As featured on p. 218 of "Bloggers on the Bus," under the name "a MyDD blogger."

Monday, August 31, 2009

The Revolt Of The Septuagenarians

Ezra Klein had a column in the Washington Post over the weekend explaining why senior citizens, who favor Medicare, oppose a government-run health insurance program for people other than them. They think Medicare will be diluted by expansion and reform. That's a fairly simple "I got mine" theory of why seniors don't support health care reform. I don't necessarily think of Grandma as a selfish bastard, however. They are as caring and compassionate as anyone else on this rock we call home. They may fear the rug being pulled out from their coverage - and on this, Democrats haven't made the sell about how seniors stand to gain big from reform, particularly through lower prescription drug spending - but I think a simple campaign showing how the grandkids won't have any hope of getting medical care under the status quo would theoretically undermine the selfishness argument. And AARP has been making their own sell to seniors. I think Klein's secondary point hits the mark a little more:

Seniors are also the most conservative segment of the population and are getting more so. They constitute not only the sole age group that Obama lost in last year's election, but also the sole age group in which his results were worse than those of John Kerry in 2004. And both Obama and Kerry underperformed Al Gore's 2000 results.

"The Roosevelt seniors are being replaced by the Reagan seniors," says Paul Begala, who helped run Clinton's 1992 campaign. A May poll by the Pew Research Center found that for the first time in 20 years, the GOP is now an older party than the Democrats.

The June Post-ABC poll asked whether respondents would prefer a smaller government with fewer services or a larger government with more services. Seventy percent of seniors -- the segment of the population with government-run health care and a government pension, also known as Social Security -- preferred a smaller government, compared with 37 percent of people 18 to 29. Seniors are the age group most solidly opposed to the public option. In fact, in the August Post-ABC poll, they were the only age group in which a majority opposed it. "Seniors are like the American West," says Julian Zelizer, a Princeton historian. "They depend on government and then say they hate it."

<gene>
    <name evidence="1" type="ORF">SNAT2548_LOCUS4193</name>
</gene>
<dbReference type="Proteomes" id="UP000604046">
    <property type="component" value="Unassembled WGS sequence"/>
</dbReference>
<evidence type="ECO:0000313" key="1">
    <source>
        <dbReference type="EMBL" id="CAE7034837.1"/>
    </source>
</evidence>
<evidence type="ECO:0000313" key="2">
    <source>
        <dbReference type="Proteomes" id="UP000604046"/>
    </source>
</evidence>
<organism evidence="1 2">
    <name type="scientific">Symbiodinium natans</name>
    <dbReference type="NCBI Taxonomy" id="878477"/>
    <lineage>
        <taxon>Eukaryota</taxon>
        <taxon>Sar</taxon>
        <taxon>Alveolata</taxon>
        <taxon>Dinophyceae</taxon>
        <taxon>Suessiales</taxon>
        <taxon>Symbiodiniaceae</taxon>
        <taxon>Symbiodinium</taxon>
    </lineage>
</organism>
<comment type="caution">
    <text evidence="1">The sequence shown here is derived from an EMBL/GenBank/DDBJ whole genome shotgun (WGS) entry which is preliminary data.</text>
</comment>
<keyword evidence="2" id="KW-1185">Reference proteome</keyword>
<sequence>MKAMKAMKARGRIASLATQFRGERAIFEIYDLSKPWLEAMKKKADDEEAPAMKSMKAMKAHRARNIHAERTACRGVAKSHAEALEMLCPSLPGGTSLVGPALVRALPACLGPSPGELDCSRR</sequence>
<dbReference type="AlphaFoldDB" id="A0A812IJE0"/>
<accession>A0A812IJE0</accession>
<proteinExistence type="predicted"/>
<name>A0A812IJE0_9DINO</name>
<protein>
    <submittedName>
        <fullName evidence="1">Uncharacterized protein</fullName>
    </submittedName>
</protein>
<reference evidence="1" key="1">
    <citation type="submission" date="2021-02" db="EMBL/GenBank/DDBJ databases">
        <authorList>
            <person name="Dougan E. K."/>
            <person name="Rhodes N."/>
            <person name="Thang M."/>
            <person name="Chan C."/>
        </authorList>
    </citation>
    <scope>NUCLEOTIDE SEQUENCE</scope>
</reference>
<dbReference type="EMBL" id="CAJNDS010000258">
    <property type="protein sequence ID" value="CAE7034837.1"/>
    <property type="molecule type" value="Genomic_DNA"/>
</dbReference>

The age divide has animated most of the anger in town hall meetings and tea parties, which is not about health care reform but about Obama. He had a similar problem attracting senior support during the Democratic primary. Seniors as a demographic are simply more easily targeted by smear campaigns from the right, and more receptive to them. Nobody wants to talk about the role of race in all this, but I don't think it's hard to figure it out. Fear of a black President still runs deep over a generation that's more conservative in their thinking. I think Matt Bai is correct to look on the bright side:

The good news for Obama and his party, of course, is that they still enjoy an enviable level of support among voters just breaking into the work force and among those now drifting into middle age. And that means that if reigning Democrats can manage to get health care policy right this time, and maybe even add some fundamental energy reforms, they might still be able to cement more hopeful attitudes about government for generations to come, much as Roosevelt did in his day. Today’s younger voters might never be as party-affiliated as their grandparents were, but neither may they turn out to be as cynical about their leaders as their parents often seem to be. If the president has his way (which is to say, if the worst nightmares of Republicans come to pass), those voters may someday live out their retirements in Arizona or Nevada, spinning stories for their grandchildren of the days when Barack Obama was twice elected president, when government managed once again to make things better instead of worse and when politicians still bothered with these things called town halls.

But it's going to be a hard slog, because of the people who most commonly vote in elections, particularly midterm elections, today.

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